After initializing and calling method with a universe or an atom group, principal components ordering the atom coordinate data by decreasing variance will be available for analysis. As an example:

>>> pca = PCA(universe, select='backbone').run()
>>> pca_space =  pca.transform(universe.select_atoms('backbone'), 3)

generates the principal components of the backbone of the atomgroup and then transforms those atomgroup coordinates by the direction of those variances. Please refer to the PCA Tutorial for more detailed instructions.


array, (n_components, n_atoms * 3) – The principal components of the feature space, representing the directions of maximum variance in the data.


array (n_components, ) – The raw variance explained by each eigenvector of the covariance matrix.


array, (n_components, ) – Percentage of variance explained by the selected components and the sum of the components preceding it. If a subset of components is not chosen then all components are stored and the cumulated variance will converge to 1.


array (n_frames, n_components) – After running pca.transform() the projection of the positions onto the principal components will exist here.


MDAnalyis atomgroup – After running PCA.run(), the mean position of all the atoms used for the creation of the covariance matrix will exist here.

transform(atomgroup, n_components=None)[source]

Take an atomgroup or universe with the same number of atoms as was used for the calculation in PCA.run() and project it onto the principal components.


Computation can be speed up by supplying a precalculated mean structure

Changed in version 0.19.0: The start frame is used when performing selections and calculating mean positions. Previously the 0th frame was always used.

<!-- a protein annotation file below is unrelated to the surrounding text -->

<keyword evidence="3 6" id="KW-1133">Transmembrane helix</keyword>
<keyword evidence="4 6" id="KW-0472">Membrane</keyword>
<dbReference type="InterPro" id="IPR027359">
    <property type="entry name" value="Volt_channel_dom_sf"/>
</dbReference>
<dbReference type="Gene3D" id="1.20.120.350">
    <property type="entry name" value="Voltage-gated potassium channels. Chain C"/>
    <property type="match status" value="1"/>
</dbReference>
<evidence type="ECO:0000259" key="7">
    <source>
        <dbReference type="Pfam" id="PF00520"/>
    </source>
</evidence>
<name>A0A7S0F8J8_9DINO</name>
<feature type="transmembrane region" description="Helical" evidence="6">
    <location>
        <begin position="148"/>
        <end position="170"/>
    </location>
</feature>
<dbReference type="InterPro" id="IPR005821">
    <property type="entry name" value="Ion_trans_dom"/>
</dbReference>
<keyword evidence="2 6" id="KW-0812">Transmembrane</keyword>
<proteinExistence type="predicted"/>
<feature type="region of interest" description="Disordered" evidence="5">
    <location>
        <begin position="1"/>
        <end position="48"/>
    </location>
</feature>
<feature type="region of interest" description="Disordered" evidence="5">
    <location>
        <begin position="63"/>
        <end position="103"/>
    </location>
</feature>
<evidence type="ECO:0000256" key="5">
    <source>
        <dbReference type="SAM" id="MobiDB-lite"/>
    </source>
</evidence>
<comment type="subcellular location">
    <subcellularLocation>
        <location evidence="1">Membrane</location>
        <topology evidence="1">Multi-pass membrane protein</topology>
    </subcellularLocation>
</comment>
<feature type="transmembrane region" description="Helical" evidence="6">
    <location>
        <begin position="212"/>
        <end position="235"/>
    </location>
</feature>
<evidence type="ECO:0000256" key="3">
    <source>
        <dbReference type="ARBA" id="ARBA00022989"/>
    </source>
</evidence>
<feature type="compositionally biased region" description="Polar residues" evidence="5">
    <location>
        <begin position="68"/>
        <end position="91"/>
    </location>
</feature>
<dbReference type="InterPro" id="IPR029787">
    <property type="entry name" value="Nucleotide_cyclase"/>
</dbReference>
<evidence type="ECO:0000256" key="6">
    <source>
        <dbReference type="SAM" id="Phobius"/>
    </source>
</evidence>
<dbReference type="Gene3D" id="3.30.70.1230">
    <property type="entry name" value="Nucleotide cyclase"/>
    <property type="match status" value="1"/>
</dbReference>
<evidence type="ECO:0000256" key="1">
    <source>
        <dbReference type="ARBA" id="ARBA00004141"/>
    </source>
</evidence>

• universe (Universe) – Universe
  • select (string, optional) – A valid selection statement for choosing a subset of atoms from the atomgroup.
  • align (boolean, optional) – If True, the trajectory will be aligned to a reference structure.
  • mean (MDAnalysis atomgroup, optional) – An optional reference structure to be used as the mean of the covariance matrix.
  • n_components (int, optional) – The number of principal components to be saved, default saves all principal components, Default: None
  • verbose (bool (optional)) – Show detailed progress of the calculation if set to True; the default is False.
MDAnalysis.analysis.pca.cosine_content(pca_space, i)[source]

Measure the cosine content of the PCA projection.

The cosine content of pca projections can be used as an indicator if a simulation is converged. Values close to 1 are an indicator that the simulation isn’t converged. For values below 0.7 no statement can be made. If you use this function please cite [BerkHess1].

  • pca_space (array, shape (number of frames, number of components)) – The PCA space to be analyzed.
  • i (int) – The index of the pca_component projectection to be analyzed.

  • A float reflecting the cosine content of the ith projection in the PCA
  • space. The output is bounded by 0 and 1, with 1 reflecting an agreement
  • with cosine while 0 reflects complete disagreement.


[BerkHess1]Berk Hess. Convergence of sampling in protein simulations. Phys. Rev. E 65, 031910 (2002).